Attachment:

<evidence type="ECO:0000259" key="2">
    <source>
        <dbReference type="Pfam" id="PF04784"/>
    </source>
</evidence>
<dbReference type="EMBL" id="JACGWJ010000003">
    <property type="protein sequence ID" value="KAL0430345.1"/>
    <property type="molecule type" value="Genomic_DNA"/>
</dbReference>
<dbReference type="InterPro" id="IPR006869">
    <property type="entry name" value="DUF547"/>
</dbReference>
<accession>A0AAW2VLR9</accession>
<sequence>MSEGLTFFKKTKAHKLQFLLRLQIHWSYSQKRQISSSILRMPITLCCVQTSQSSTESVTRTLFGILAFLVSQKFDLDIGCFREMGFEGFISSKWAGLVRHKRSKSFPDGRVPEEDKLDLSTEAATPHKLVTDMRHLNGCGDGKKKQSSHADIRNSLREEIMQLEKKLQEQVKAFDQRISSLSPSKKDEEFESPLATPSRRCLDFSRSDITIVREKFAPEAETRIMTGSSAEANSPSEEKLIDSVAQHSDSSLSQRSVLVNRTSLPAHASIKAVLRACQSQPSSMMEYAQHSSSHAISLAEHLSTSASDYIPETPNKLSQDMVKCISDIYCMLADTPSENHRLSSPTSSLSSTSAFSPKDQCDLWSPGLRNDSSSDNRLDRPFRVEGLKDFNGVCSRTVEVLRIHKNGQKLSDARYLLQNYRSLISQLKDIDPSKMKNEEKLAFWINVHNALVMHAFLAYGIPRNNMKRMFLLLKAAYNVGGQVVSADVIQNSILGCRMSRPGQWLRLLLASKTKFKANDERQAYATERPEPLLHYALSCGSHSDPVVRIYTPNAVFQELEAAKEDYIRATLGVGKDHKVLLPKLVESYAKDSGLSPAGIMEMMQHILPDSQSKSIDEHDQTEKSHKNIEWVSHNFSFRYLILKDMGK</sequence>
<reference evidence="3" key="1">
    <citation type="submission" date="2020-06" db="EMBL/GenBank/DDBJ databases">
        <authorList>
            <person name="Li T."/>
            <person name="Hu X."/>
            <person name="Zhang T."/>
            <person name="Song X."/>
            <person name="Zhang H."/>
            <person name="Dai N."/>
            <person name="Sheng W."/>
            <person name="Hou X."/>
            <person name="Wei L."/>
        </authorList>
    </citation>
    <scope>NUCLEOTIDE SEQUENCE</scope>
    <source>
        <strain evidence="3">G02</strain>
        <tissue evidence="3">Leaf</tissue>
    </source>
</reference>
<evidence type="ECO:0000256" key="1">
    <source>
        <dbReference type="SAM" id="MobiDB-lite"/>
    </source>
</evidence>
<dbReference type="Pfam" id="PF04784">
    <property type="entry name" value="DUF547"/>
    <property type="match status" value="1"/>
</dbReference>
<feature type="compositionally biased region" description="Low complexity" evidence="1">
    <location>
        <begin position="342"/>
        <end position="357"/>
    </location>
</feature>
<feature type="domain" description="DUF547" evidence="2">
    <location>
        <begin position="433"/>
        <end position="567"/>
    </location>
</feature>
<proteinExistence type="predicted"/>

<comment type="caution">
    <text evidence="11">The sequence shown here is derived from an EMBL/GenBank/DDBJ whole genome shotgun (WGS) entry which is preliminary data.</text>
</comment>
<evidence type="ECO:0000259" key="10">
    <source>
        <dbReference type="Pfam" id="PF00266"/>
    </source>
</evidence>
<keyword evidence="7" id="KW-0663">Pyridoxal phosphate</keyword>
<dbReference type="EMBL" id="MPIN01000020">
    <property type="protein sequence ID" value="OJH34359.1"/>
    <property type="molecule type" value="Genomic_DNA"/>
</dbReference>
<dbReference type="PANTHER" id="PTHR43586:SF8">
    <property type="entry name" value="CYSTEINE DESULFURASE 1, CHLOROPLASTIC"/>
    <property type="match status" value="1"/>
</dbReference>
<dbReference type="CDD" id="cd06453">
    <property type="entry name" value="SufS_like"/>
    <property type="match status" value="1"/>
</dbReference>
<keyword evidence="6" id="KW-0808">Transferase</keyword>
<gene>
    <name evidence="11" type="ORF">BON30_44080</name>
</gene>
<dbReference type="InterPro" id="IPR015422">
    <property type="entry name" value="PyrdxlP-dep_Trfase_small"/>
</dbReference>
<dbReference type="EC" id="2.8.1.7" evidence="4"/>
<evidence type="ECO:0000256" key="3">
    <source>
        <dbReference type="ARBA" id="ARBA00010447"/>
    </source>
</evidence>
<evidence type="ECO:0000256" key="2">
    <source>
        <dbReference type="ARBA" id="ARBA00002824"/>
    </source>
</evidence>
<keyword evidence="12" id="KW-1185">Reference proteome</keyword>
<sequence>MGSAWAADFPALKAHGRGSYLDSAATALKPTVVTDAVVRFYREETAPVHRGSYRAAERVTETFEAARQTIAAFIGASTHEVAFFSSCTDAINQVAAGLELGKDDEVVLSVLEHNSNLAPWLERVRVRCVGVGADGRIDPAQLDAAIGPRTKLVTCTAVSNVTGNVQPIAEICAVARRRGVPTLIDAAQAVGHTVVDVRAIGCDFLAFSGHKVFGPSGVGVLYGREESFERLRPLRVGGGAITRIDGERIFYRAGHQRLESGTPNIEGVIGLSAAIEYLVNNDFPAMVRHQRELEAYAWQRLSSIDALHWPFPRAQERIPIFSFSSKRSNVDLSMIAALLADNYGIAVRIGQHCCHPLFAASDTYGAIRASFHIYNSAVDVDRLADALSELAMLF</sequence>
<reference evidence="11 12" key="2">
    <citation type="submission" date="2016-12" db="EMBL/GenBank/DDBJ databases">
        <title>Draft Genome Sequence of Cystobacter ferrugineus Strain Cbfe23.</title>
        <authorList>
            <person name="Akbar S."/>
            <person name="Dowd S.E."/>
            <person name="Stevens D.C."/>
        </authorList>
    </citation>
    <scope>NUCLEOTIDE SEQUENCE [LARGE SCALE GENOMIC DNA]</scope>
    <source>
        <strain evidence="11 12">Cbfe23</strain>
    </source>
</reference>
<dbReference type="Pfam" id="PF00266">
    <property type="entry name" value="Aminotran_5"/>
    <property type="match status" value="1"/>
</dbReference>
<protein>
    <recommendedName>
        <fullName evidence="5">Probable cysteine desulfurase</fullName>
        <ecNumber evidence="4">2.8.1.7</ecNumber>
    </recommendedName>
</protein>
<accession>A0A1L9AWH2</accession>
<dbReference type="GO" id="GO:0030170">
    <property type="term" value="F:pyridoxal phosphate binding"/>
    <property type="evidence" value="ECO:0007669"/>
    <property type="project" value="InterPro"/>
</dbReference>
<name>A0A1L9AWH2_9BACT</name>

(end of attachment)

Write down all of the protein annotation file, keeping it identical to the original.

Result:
<evidence type="ECO:0000259" key="2">
    <source>
        <dbReference type="Pfam" id="PF04784"/>
    </source>
</evidence>
<dbReference type="EMBL" id="JACGWJ010000003">
    <property type="protein sequence ID" value="KAL0430345.1"/>
    <property type="molecule type" value="Genomic_DNA"/>
</dbReference>
<dbReference type="InterPro" id="IPR006869">
    <property type="entry name" value="DUF547"/>
</dbReference>
<accession>A0AAW2VLR9</accession>
<sequence>MSEGLTFFKKTKAHKLQFLLRLQIHWSYSQKRQISSSILRMPITLCCVQTSQSSTESVTRTLFGILAFLVSQKFDLDIGCFREMGFEGFISSKWAGLVRHKRSKSFPDGRVPEEDKLDLSTEAATPHKLVTDMRHLNGCGDGKKKQSSHADIRNSLREEIMQLEKKLQEQVKAFDQRISSLSPSKKDEEFESPLATPSRRCLDFSRSDITIVREKFAPEAETRIMTGSSAEANSPSEEKLIDSVAQHSDSSLSQRSVLVNRTSLPAHASIKAVLRACQSQPSSMMEYAQHSSSHAISLAEHLSTSASDYIPETPNKLSQDMVKCISDIYCMLADTPSENHRLSSPTSSLSSTSAFSPKDQCDLWSPGLRNDSSSDNRLDRPFRVEGLKDFNGVCSRTVEVLRIHKNGQKLSDARYLLQNYRSLISQLKDIDPSKMKNEEKLAFWINVHNALVMHAFLAYGIPRNNMKRMFLLLKAAYNVGGQVVSADVIQNSILGCRMSRPGQWLRLLLASKTKFKANDERQAYATERPEPLLHYALSCGSHSDPVVRIYTPNAVFQELEAAKEDYIRATLGVGKDHKVLLPKLVESYAKDSGLSPAGIMEMMQHILPDSQSKSIDEHDQTEKSHKNIEWVSHNFSFRYLILKDMGK</sequence>
<reference evidence="3" key="1">
    <citation type="submission" date="2020-06" db="EMBL/GenBank/DDBJ databases">
        <authorList>
            <person name="Li T."/>
            <person name="Hu X."/>
            <person name="Zhang T."/>
            <person name="Song X."/>
            <person name="Zhang H."/>
            <person name="Dai N."/>
            <person name="Sheng W."/>
            <person name="Hou X."/>
            <person name="Wei L."/>
        </authorList>
    </citation>
    <scope>NUCLEOTIDE SEQUENCE</scope>
    <source>
        <strain evidence="3">G02</strain>
        <tissue evidence="3">Leaf</tissue>
    </source>
</reference>
<evidence type="ECO:0000256" key="1">
    <source>
        <dbReference type="SAM" id="MobiDB-lite"/>
    </source>
</evidence>
<dbReference type="Pfam" id="PF04784">
    <property type="entry name" value="DUF547"/>
    <property type="match status" value="1"/>
</dbReference>
<feature type="compositionally biased region" description="Low complexity" evidence="1">
    <location>
        <begin position="342"/>
        <end position="357"/>
    </location>
</feature>
<feature type="domain" description="DUF547" evidence="2">
    <location>
        <begin position="433"/>
        <end position="567"/>
    </location>
</feature>
<proteinExistence type="predicted"/>

<comment type="caution">
    <text evidence="11">The sequence shown here is derived from an EMBL/GenBank/DDBJ whole genome shotgun (WGS) entry which is preliminary data.</text>
</comment>
<evidence type="ECO:0000259" key="10">
    <source>
        <dbReference type="Pfam" id="PF00266"/>
    </source>
</evidence>
<keyword evidence="7" id="KW-0663">Pyridoxal phosphate</keyword>
<dbReference type="EMBL" id="MPIN01000020">
    <property type="protein sequence ID" value="OJH34359.1"/>
    <property type="molecule type" value="Genomic_DNA"/>
</dbReference>
<dbReference type="PANTHER" id="PTHR43586:SF8">
    <property type="entry name" value="CYSTEINE DESULFURASE 1, CHLOROPLASTIC"/>
    <property type="match status" value="1"/>
</dbReference>
<dbReference type="CDD" id="cd06453">
    <property type="entry name" value="SufS_like"/>
    <property type="match status" value="1"/>
</dbReference>
<keyword evidence="6" id="KW-0808">Transferase</keyword>
<gene>
    <name evidence="11" type="ORF">BON30_44080</name>
</gene>
<dbReference type="InterPro" id="IPR015422">
    <property type="entry name" value="PyrdxlP-dep_Trfase_small"/>
</dbReference>
<dbReference type="EC" id="2.8.1.7" evidence="4"/>
<evidence type="ECO:0000256" key="3">
    <source>
        <dbReference type="ARBA" id="ARBA00010447"/>
    </source>
</evidence>
<evidence type="ECO:0000256" key="2">
    <source>
        <dbReference type="ARBA" id="ARBA00002824"/>
    </source>
</evidence>
<keyword evidence="12" id="KW-1185">Reference proteome</keyword>
<sequence>MGSAWAADFPALKAHGRGSYLDSAATALKPTVVTDAVVRFYREETAPVHRGSYRAAERVTETFEAARQTIAAFIGASTHEVAFFSSCTDAINQVAAGLELGKDDEVVLSVLEHNSNLAPWLERVRVRCVGVGADGRIDPAQLDAAIGPRTKLVTCTAVSNVTGNVQPIAEICAVARRRGVPTLIDAAQAVGHTVVDVRAIGCDFLAFSGHKVFGPSGVGVLYGREESFERLRPLRVGGGAITRIDGERIFYRAGHQRLESGTPNIEGVIGLSAAIEYLVNNDFPAMVRHQRELEAYAWQRLSSIDALHWPFPRAQERIPIFSFSSKRSNVDLSMIAALLADNYGIAVRIGQHCCHPLFAASDTYGAIRASFHIYNSAVDVDRLADALSELAMLF</sequence>
<reference evidence="11 12" key="2">
    <citation type="submission" date="2016-12" db="EMBL/GenBank/DDBJ databases">
        <title>Draft Genome Sequence of Cystobacter ferrugineus Strain Cbfe23.</title>
        <authorList>
            <person name="Akbar S."/>
            <person name="Dowd S.E."/>
            <person name="Stevens D.C."/>
        </authorList>
    </citation>
    <scope>NUCLEOTIDE SEQUENCE [LARGE SCALE GENOMIC DNA]</scope>
    <source>
        <strain evidence="11 12">Cbfe23</strain>
    </source>
</reference>
<dbReference type="Pfam" id="PF00266">
    <property type="entry name" value="Aminotran_5"/>
    <property type="match status" value="1"/>
</dbReference>
<protein>
    <recommendedName>
        <fullName evidence="5">Probable cysteine desulfurase</fullName>
        <ecNumber evidence="4">2.8.1.7</ecNumber>
    </recommendedName>
</protein>
<accession>A0A1L9AWH2</accession>
<dbReference type="GO" id="GO:0030170">
    <property type="term" value="F:pyridoxal phosphate binding"/>
    <property type="evidence" value="ECO:0007669"/>
    <property type="project" value="InterPro"/>
</dbReference>
<name>A0A1L9AWH2_9BACT</name>